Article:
Isai Review – Ambitious Drama !
First the good news !!! S.J.Suryah hasn’t lost his touch. Throughout Isai that runs for an astounding 3 hours and 10 minutes his trademark is stamped with assurance.
Revisiting his Kushi days ‘Isai’ also has the director revealing the crux of the story at the very beginning. Those who have been following film scoops and Isai’s trailer would know that the film is about an ageing music director who is unable to come to terms with the success of his assistant.
While there is a feel that he might be overconfident you must hand it over to this man. He has a definite panache and he leaves his stamp in all the three departments – direction, acting and music. Coming to the department that is his latest addition, he has done a neat job with the songs. Without any prejudice or a soft corner that he is not a trained musician, the songs in Isai are genuinely hummable. The actor in him who sports a confused look with his unique mannerisms that found favour with the audience a few years back is also well intact.
As a filmmaker Isai brings to the forefront the strongpoints of S.J.Suryah. The central line of his films always revolves around human emotions. Even Kushi which might look like a routine love story on the surface dealt with the complex ego clashes between the lead pair. Here too it is the conflict between VetriSelvan (Sathyaraj) and A.K.Shiva (S.J.Suryah). Despite the numerous questions we have with the way the conflict has been dealt with, the drama works well for the most part thanks to the ease with which Sathyaraj carries his villainy. He seems to have relished this opportunity and has gone all out and seems to have had a ball.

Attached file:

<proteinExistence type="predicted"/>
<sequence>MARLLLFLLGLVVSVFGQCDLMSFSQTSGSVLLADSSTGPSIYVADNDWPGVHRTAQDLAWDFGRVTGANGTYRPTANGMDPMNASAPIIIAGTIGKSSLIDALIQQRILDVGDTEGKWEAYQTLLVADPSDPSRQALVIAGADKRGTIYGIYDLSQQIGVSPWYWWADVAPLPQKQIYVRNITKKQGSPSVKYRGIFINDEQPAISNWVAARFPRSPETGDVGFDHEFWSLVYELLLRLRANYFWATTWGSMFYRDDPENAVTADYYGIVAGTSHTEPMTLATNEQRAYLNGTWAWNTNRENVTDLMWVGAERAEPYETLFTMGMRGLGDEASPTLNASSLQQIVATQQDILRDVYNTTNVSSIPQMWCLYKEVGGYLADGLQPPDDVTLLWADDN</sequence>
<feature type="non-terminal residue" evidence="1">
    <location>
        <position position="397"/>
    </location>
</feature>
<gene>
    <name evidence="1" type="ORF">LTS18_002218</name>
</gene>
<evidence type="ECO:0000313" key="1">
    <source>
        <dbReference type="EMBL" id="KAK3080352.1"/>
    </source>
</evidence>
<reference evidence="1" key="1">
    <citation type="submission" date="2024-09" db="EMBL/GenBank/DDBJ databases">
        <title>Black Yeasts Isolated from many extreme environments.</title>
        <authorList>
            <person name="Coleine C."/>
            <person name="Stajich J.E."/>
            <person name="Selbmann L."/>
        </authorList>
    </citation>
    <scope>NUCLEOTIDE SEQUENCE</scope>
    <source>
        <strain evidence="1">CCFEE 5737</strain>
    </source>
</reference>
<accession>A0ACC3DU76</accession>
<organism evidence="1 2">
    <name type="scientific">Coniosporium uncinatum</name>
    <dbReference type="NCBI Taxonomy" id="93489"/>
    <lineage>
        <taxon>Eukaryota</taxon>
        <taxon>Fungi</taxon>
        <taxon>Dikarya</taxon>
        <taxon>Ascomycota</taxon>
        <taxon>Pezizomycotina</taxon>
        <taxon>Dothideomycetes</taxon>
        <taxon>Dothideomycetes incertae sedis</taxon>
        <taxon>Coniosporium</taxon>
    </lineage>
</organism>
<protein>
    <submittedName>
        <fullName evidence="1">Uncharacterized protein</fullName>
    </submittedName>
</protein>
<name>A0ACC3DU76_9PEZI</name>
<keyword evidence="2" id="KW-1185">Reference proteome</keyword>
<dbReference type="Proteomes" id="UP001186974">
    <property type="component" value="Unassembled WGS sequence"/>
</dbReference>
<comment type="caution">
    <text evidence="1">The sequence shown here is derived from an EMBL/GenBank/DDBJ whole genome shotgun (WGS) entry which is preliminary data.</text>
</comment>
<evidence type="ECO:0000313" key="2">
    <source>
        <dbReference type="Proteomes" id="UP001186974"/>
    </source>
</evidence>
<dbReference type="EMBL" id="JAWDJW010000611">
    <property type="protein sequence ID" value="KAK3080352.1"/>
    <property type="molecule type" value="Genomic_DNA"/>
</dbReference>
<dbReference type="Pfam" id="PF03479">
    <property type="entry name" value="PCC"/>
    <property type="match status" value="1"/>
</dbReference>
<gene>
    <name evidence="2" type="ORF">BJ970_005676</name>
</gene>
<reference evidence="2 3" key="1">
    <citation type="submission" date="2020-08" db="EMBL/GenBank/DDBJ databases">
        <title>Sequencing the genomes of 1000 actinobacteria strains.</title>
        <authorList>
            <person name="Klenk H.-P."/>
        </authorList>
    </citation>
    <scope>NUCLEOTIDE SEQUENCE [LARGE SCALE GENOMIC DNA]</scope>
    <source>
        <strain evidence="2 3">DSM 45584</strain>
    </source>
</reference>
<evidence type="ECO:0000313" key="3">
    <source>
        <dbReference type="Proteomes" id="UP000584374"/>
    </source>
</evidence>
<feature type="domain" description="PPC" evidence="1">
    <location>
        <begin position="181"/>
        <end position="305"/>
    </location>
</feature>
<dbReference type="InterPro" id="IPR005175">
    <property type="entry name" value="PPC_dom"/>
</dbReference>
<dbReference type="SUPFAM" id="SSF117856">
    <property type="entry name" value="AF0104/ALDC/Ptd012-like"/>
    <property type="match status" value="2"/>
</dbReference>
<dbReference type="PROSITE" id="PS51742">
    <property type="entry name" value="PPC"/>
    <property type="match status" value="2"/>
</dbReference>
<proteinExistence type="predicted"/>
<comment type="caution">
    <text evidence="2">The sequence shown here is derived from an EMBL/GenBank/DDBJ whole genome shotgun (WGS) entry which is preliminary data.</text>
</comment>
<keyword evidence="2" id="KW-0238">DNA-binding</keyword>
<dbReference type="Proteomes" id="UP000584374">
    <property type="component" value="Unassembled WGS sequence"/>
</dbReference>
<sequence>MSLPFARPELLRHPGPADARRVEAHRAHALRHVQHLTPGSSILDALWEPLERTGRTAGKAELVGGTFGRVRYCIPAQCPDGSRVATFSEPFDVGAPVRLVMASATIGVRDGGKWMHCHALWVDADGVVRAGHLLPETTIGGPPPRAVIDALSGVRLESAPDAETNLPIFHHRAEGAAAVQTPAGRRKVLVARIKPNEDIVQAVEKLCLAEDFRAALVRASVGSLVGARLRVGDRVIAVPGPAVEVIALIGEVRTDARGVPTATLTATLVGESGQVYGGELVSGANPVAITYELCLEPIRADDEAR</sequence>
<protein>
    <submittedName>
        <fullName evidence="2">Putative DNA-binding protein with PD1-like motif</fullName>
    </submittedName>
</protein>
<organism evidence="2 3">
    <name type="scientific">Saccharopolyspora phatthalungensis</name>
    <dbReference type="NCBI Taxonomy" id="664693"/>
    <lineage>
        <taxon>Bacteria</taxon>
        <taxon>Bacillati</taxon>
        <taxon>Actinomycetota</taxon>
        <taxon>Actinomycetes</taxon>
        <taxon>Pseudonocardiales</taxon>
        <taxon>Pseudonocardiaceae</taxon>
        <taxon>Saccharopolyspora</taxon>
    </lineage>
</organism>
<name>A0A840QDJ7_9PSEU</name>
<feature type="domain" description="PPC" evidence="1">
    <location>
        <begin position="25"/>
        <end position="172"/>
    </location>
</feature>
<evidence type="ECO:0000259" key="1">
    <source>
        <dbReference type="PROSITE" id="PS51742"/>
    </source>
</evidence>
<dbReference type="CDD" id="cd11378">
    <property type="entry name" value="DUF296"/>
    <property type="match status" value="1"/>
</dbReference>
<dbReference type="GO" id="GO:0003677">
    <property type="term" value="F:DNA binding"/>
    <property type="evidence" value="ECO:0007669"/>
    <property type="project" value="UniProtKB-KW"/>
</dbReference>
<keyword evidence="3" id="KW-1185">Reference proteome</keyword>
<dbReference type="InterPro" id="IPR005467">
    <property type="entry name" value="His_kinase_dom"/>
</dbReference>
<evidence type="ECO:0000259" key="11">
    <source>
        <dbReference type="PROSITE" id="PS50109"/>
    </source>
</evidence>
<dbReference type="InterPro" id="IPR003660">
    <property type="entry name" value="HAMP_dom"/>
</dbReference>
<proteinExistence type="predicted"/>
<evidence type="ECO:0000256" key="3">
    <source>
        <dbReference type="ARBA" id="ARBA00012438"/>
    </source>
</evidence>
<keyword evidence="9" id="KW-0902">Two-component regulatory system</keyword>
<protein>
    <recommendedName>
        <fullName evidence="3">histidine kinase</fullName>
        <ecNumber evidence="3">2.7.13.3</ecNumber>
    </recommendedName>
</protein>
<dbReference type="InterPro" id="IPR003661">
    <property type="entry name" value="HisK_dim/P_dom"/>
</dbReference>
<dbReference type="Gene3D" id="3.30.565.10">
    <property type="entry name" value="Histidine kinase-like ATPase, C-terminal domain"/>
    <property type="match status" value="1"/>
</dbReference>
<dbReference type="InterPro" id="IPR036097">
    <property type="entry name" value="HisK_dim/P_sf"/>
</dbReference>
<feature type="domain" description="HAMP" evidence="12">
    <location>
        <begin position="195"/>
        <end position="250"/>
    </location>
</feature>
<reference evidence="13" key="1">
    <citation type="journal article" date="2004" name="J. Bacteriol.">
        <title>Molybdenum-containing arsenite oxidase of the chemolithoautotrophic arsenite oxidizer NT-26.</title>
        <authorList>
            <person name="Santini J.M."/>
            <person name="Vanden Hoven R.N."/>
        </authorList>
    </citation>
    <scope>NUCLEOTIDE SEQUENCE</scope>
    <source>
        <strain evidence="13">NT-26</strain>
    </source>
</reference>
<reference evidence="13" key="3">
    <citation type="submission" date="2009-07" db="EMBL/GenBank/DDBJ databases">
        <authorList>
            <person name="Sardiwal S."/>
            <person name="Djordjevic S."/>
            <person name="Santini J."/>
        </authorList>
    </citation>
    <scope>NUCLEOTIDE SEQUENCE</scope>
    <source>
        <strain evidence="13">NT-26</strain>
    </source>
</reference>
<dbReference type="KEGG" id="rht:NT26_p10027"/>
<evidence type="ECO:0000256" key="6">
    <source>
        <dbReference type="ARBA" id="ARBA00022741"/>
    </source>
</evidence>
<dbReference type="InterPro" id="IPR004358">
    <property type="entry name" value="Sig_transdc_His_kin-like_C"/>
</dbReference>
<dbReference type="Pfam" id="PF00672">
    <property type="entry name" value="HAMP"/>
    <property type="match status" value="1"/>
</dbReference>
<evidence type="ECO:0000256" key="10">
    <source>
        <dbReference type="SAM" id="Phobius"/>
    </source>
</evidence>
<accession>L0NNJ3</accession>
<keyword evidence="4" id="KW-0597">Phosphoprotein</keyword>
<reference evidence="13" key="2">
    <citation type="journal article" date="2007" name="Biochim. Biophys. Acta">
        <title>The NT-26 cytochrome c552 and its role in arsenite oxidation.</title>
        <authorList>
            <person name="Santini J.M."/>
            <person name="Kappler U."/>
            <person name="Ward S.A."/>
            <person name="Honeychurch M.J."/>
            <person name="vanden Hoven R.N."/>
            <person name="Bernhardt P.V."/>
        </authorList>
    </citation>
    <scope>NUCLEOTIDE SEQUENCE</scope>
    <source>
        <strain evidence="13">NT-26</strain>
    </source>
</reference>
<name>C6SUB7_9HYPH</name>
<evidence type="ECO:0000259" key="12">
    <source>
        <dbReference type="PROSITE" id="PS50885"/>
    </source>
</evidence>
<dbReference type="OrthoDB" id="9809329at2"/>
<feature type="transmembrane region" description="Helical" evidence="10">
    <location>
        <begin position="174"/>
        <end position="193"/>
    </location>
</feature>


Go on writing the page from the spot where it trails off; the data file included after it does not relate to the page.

You expect this from S.J.Suryah. A lot of things in Isai starting from the duration reflect this. The track between him and newcomer Savithri in the first half is a little tough to be called a romantic one. It almost entirely hinges on physical intimacy and has all the ingredients you would expect from our man. Be it romance, comedy or even emotion. There is a common thread in all these scenes which is the heroine baring her midriff. There is another major question that keeps running in your mind. While the voice over in the starting credits promised the film is about how legends turn jealous when they lose their stronghold, the film does not hinge on this clearly. It does not show Sathyaraj’s character as grey and paints him dark black. He is shown to behave like this even in his peak in the flashback portions. So this turns into a typical hero vs villain clash and not something we saw in a film like Aadukalam. The climax is bound to leave polarized views. We cannot be sure whether S.J.Suryah had this in mind from the beginning or it came as an afterthought. But the last few minutes are rushed that you feel it is more like an excuse from the maker as he was not really sure on how to end the conflict between his central characters. But this climax also cleverly puts all the logical questions that we had to rest.
Isai has enough moments in it to keep us hooked. A mixture of drama, thriller and some whacky thinking, Isai is a worthy attempt.